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News | March 23, 2011

RCO bolsters local business opportunities

By Capt. Ian Newcomb Joint Task Force - Bravo Contracting office

The Soto Cano Regional Contracting Office here aided the local economy by offering business opportunities to local vendors March 9 -18.

The office, which includes two U.S. civilians, three U.S. Air Force military and six Honduran civilians, traveled to three cities in the area surrounding the base in an effort to enhance the availability of goods and services by local providers.

Contracting supports the Joint Task Force Bravo team by purchasing supplies and services essential to base operations. The office also supports the local economy by looking for businesses that can provide the required items locally.

"Anytime we can acquire supplies locally we are helping the local economy and as a bonus we are getting our supplies faster and cheaper by eliminating large logistic costs" said Mr. Rodney Prickett, Chief of Contracting. "We do our best to compete our requirements locally, and in order to do that it's best to have the largest number of contractors to go to."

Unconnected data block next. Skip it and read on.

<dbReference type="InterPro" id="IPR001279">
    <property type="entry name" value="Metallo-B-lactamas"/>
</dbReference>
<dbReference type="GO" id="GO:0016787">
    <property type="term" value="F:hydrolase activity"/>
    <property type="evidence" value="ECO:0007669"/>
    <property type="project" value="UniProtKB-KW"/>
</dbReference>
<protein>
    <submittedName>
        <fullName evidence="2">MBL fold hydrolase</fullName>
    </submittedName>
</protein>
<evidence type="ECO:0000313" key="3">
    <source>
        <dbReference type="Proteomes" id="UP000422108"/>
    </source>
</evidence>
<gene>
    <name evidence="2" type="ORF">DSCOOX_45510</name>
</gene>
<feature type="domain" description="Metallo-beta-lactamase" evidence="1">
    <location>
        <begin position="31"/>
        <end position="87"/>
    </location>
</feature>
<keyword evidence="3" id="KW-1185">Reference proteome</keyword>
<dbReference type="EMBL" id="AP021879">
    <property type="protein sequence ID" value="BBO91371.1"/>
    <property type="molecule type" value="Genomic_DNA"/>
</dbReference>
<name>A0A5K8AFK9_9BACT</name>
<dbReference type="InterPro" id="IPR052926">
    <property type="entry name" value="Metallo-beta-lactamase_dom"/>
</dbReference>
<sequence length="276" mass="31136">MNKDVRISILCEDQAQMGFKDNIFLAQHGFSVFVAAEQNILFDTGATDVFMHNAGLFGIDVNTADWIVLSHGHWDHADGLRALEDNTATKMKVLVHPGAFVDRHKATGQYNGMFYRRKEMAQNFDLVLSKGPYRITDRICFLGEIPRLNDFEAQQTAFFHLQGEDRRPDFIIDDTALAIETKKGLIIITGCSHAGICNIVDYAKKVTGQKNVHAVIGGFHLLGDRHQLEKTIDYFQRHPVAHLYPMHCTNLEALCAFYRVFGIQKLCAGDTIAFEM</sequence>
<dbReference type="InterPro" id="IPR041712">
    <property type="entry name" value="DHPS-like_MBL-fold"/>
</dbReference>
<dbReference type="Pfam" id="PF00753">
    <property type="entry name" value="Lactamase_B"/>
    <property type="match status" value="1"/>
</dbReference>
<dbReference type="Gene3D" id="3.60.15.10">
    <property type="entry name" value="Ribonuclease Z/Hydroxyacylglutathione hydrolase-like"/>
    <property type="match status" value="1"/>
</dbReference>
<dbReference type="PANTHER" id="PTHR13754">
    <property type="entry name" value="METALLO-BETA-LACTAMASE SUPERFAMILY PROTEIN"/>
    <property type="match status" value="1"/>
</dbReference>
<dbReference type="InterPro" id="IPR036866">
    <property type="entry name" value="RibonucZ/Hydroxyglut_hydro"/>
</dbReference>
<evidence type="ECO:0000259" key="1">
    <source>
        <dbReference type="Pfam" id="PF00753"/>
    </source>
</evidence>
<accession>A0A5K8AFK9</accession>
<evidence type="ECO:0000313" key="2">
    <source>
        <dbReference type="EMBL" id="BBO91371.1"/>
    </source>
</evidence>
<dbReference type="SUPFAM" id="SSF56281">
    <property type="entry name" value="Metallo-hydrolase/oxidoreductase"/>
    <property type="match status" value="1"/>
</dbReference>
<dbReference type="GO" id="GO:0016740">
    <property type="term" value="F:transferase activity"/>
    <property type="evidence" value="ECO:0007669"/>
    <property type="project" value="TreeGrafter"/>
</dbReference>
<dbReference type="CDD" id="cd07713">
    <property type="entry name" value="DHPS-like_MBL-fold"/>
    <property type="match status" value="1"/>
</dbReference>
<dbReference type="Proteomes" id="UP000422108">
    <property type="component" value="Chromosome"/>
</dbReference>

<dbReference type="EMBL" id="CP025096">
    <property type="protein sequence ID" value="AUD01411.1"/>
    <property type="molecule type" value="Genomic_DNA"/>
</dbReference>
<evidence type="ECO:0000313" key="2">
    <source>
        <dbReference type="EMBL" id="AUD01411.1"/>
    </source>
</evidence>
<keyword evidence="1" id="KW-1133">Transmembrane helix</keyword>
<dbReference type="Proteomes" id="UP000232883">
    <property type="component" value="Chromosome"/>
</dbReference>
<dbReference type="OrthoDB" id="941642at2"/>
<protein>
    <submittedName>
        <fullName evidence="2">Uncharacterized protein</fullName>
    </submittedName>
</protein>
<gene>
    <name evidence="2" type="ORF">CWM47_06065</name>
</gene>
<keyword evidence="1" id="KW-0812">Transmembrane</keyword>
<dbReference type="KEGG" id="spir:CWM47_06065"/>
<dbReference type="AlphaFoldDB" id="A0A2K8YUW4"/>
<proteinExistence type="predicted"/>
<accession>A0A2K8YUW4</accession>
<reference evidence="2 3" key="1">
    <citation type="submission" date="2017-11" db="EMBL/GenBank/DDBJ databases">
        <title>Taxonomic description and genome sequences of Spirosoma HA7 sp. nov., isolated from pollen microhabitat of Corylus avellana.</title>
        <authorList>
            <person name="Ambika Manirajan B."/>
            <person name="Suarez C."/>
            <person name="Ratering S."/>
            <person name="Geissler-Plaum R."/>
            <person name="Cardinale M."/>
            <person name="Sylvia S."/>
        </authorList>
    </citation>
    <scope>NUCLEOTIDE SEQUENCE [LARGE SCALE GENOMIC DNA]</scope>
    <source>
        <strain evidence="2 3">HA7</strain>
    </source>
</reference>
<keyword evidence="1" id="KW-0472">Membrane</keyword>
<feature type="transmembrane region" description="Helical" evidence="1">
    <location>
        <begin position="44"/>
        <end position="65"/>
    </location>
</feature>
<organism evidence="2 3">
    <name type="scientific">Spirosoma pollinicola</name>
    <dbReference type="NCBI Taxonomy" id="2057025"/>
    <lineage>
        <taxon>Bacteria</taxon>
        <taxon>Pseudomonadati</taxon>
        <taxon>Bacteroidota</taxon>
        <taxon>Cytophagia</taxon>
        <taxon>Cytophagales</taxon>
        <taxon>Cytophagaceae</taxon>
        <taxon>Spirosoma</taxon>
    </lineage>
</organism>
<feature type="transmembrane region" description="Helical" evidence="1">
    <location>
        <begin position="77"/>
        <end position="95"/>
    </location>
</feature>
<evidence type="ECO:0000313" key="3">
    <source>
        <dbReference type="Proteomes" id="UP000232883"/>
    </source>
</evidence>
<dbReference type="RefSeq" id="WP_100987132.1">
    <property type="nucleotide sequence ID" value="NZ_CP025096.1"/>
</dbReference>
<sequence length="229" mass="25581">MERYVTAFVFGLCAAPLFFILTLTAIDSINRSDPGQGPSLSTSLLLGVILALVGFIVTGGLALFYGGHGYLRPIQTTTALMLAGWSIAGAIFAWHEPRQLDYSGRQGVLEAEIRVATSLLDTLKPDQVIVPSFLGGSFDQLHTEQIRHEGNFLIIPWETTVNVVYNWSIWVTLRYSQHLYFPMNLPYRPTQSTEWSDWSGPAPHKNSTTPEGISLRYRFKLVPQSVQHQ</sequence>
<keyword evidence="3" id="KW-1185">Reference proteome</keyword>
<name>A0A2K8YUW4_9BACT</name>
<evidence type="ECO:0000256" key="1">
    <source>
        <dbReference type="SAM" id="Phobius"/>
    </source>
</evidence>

The Federal Acquisition Regulation dictates that requirements for goods and services are competed in order to achieve the best possible price. The potential contractors were instructed on what items contracting typically looks for, how to do business with the United States Government, and how to sign up in Central Contractor Registration to establishing a DUNS number (a number assigned to each approved contractor). A representative from the Joint Task Force - Bravo Resource Management office was also there to brief on the process in to digitize vendor payments, something that has been mandated in stateside contracting for many years.

Over 150 vendors attended the March 9session in Tegucigalpa, 65 vendors San Pedro Sula attended on Thursday, March 15, and on Friday, March 18, the final event was held locally in downtown Comayagua and had nearly 55 attendees.

Along with the presentations at each location, contracting provided snacks and drinks in order to create a more casual business atmosphere to encourage a dialogue between contracting personnel and local business people. The dialogue gave local vendors an opportunity to ask additional questions and explain what they can provide Soto Cano if the need arises.

The U.S. presence in Honduras creates an increased demand for goods and services, leading to more job opportunities for Honduran nationals. Creating more jobs leads to better quality of life and more investment, which helps ensure better collective security.